Kumba to cut up to 490 jobs in line with reduced iron ore output

Sishen Iron Ore mine

KUMBA Iron Ore said on Tuesday about 490 jobs were under threat in terms of a restructuring of the business in which cost savings of R2.5bn to R3bn had been targeted.

The potential jobs losses, described as a ‘reconfiguration’ of the business, is the consequence of years of inept performance of the state-owned rail and ports company Transnet. Vandalism, inefficiency and corruption, as well as ageing rolling stock and an inability to service locomotives had resulted in Transnet’s railed ore falling 15% since 2019.

Kumba responded in December by shelving plans to increase production, partly to cope with on-mine stocks of about nine million tons as of the third quarter which the company described as unsustainable. Iron ore stocks were reduced to about seven million tons at the year-end.

Then in February, Kumba announced that following a business review it would cut production to 35 to 37 million tons (Mt) annually between 2024 and 2026. Unit costs would range between $38 and 40/t over the period.

Nompumelelo Zikalala, CEO of Kumba said in the firm’s 2023 full year results announcement today that the reconfiguration was necessary “despite extensive measures” take to minimise the negative effects of Transnet’s performance.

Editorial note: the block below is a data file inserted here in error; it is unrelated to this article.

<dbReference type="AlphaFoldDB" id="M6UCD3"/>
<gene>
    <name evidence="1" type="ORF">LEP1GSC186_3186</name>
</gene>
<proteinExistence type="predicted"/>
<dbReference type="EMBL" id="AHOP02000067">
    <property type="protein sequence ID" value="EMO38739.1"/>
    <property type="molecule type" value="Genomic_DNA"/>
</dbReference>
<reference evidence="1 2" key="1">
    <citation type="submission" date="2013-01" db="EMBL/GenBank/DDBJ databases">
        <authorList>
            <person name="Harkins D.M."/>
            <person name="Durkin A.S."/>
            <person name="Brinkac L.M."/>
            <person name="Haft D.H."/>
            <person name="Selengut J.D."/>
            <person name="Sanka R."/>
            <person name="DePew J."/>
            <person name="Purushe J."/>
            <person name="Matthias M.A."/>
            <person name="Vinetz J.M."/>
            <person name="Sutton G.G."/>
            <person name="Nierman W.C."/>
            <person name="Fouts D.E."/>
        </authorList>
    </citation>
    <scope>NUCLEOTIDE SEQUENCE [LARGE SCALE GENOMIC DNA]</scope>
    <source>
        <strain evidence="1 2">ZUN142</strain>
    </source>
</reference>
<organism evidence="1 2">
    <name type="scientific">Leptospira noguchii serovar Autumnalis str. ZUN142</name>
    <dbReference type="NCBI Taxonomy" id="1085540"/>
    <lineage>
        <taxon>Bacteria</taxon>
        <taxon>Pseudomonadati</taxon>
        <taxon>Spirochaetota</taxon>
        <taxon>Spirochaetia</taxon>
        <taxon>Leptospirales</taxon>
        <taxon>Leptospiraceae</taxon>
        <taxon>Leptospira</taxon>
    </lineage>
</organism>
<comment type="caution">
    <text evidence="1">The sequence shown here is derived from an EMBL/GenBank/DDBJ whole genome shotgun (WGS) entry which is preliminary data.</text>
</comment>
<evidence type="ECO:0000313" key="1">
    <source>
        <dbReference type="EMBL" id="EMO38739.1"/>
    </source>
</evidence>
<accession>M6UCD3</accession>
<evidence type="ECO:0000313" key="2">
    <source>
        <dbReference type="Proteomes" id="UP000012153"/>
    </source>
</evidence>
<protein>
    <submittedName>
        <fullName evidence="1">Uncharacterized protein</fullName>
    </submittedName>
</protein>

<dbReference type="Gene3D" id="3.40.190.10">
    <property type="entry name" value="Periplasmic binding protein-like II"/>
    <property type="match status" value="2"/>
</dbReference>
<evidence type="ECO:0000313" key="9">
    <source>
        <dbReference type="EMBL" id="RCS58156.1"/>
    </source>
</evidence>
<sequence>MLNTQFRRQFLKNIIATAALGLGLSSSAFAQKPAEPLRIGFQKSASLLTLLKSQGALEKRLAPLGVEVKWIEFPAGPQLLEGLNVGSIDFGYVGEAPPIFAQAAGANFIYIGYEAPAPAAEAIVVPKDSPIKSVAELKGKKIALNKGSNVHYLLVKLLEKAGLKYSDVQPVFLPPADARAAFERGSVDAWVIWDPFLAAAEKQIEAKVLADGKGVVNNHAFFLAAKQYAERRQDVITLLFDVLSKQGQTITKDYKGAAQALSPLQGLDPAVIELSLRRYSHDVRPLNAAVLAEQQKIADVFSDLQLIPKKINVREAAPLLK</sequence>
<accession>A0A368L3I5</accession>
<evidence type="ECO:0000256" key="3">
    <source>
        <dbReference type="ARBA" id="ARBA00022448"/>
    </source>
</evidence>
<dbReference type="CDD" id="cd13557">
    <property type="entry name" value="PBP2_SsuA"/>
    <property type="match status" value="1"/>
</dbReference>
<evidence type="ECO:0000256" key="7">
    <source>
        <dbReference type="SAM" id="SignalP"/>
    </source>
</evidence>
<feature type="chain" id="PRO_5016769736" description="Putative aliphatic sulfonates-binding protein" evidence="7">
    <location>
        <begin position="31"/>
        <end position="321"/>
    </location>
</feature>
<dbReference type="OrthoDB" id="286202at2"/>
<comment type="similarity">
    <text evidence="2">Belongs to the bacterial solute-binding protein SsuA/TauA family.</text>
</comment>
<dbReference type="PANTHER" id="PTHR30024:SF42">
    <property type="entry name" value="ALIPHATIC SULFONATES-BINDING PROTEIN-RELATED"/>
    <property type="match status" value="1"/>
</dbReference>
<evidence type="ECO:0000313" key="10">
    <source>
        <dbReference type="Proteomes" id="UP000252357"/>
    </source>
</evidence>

A final decision on the number of employees affected by the restructuring would be announced following discussions with unions and stakeholders in terms of a Section 189 notice issued by the company.

The reconfiguation would also involve a review of the company’s service providers which may affect as many as 160 suppliers, the group said.

Also affected was the approval of Kumba’s Ultra High Dense Media Separation (UHDMS) project, a long-standing project that would cut mining costs. The company said today it had been put on the backburner while it worked through the business reconfiguation.

In a press conference on Tuesday morning, Zikalala said the UHDMS project remained “fundamental” to Kumba but it was now faced with aligning the project to the new reality of lower production.

Kumba’s measures follow a similar announcement by Anglo American Platinum (Amplats) on Monday which said up to 3,700 employees might be affected by a restructuring amid a heavy decline in platinum group metal prices. Amplats also said 620 contractors could be affected.

Anglo American, which reports its financial results for the 12 months ended December 31 on Thursday (February 22), owns 70% of Kumba and 79% of Amplats.

Unlike Amplats, which reported a 71% decline in headline earnings, Kumba today reported an improvement in basic headline earnings for the 12 month period, up 26% to 70.80 South African cents per share.

The restructuring announced today is but the latest of a series of reductions in the scope and ambition of Kumba’s business. It initially wanted to grow annual production and sales to 42 million tons, but in July cut it sales to 36 to 38Mt from a previous target of 37 to 39Mt. Then came the latest production cut in February.